Managing Challenging Behavior: Supportive Environments
“You want to prepare and prevent, not repair and repent.” These are words to live by when working with individuals that engage in challenging behavior, but what does it mean? It boils down to anticipating and avoiding challenges before they happen. By doing this, we improve safety and quality of life for everyone. When you think about it, all the extra effort you put in to prevent isn’t extra at all. It’s just time better spent. Let’s look at an example with no prevention.
Today, administration bought doughnuts and coffee for staff appreciation. It was all placed in the rec room for staff to grab as they passed through. The rec room often hosts various group activities for patients. Later that morning, a group of patients were brought in for music therapy. Diego, one of the patients in the group, has diabetes and is on food restrictions. As music therapy starts, the box of doughnuts catches Diego’s eye and asks if he can have one. The staff leading group responds “no.” Diego asks again, and staff responds again with “no.” Diego walks towards the doughnuts, and the staff stops the activity to prevent Diego from getting a doughnut. The staff says “no, you know you can’t eat that,” then proceeds to remove the doughnuts from the room. This causes Diego to get very upset; he starts to scream and continues to reach for the doughnuts. This persists for about 15-minutes until another staff can help Diego calm down, and move to another room.
What caused the problem in this situation? The doughnuts. About how long did it last, from the first sight of the doughnut to calming down? Probably about 20-minutes. During that 20-minutes, the staff could not proceed with the group as planned because they were managing a behavioral challenge. The staff had to stop the activity, which affected the entire group.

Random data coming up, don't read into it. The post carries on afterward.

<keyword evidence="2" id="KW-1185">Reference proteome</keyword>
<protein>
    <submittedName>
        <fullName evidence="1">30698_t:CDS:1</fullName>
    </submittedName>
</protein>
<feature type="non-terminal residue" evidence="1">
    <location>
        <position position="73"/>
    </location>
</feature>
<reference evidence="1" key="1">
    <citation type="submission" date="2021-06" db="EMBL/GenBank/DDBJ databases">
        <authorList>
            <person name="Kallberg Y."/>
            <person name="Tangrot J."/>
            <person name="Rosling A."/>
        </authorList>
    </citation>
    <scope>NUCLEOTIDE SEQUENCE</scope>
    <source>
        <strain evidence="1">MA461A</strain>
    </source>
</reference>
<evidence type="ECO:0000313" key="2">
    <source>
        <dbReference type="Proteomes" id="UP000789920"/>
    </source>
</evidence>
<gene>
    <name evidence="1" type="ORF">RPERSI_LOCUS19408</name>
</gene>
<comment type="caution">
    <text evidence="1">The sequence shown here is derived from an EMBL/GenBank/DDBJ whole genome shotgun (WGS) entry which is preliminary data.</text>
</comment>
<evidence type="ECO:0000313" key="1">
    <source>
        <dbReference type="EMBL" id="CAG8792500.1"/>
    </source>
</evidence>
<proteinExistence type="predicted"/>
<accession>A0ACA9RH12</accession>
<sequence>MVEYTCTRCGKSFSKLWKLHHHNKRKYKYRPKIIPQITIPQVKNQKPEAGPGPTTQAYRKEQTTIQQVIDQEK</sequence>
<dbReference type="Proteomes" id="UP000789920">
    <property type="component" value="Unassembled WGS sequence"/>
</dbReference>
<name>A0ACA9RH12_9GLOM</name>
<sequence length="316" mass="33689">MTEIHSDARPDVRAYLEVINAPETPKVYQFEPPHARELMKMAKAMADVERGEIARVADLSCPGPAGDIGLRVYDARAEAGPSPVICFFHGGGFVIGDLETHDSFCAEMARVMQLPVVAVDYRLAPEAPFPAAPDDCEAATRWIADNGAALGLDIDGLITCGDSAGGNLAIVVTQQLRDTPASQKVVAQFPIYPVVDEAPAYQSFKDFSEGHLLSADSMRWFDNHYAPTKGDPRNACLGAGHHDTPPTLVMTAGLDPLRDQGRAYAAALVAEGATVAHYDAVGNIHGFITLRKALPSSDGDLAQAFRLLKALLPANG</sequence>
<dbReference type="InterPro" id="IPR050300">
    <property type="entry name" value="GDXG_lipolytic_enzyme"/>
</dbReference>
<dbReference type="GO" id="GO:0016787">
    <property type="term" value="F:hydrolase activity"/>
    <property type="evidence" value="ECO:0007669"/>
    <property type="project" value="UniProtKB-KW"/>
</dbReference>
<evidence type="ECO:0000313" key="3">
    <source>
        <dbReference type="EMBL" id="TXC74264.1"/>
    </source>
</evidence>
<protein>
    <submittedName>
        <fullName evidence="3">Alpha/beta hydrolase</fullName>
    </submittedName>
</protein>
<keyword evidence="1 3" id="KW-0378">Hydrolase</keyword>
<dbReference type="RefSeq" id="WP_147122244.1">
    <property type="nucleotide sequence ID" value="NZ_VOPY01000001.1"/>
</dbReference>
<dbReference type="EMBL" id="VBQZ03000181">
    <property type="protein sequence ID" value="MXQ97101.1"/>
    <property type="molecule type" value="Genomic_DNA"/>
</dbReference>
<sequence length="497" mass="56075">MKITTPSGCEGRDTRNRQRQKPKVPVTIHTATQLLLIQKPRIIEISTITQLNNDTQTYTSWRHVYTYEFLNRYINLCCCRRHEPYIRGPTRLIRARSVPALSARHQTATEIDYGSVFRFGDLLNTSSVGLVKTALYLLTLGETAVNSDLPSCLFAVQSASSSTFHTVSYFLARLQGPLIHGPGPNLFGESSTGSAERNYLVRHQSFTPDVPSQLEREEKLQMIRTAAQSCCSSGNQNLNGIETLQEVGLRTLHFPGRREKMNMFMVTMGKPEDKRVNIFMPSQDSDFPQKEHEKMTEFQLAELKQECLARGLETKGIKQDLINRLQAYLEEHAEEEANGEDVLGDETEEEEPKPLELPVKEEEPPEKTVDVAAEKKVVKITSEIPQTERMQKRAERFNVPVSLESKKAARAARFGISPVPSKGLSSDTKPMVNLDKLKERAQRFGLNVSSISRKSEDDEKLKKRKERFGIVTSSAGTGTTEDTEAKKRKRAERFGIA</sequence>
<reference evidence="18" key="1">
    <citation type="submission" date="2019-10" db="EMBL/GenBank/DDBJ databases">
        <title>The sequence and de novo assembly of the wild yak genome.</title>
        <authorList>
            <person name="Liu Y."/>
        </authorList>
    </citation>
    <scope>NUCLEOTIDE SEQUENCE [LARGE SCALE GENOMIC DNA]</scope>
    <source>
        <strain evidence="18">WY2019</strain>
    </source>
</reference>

What could have been done to prevent this? We might have several options. Doughnuts and coffee are only available from 8:00 – 9:00, after that they are removed because music therapy is at 9:15. Maybe Doughnuts and coffee could have been placed in another room, one that clients don’t have access to, such as a staff lounge. Why are these options better than managing the behavior? First, it’s less wasteful of time and resources. Removing the Doughnuts, or placing them in another room might take about 5 minutes. This is a big difference compared to the 20-minutes you would spend deescalating Diego. Second, it isn’t affecting other patients. If you don’t remove the doughnuts, the group is interrupted and stopped for everyone. Getting the doughnuts out before group means the activity will proceed as planned.
Preventing behavior incidents before they happen is a critical feature of Safety-Care Behavioral Safety Training. Staff are taught how to create supportive environments that decrease the likelihood of challenging behavior. Staff also learn how to identify and intervene to events that often “trigger” challenging behavior. The material presented in a manner that is understandable and applicable across various clinical settings. Visit our website for additional resources, webinars, and information about QBS, Inc’s behavioral training program, Safety-Care.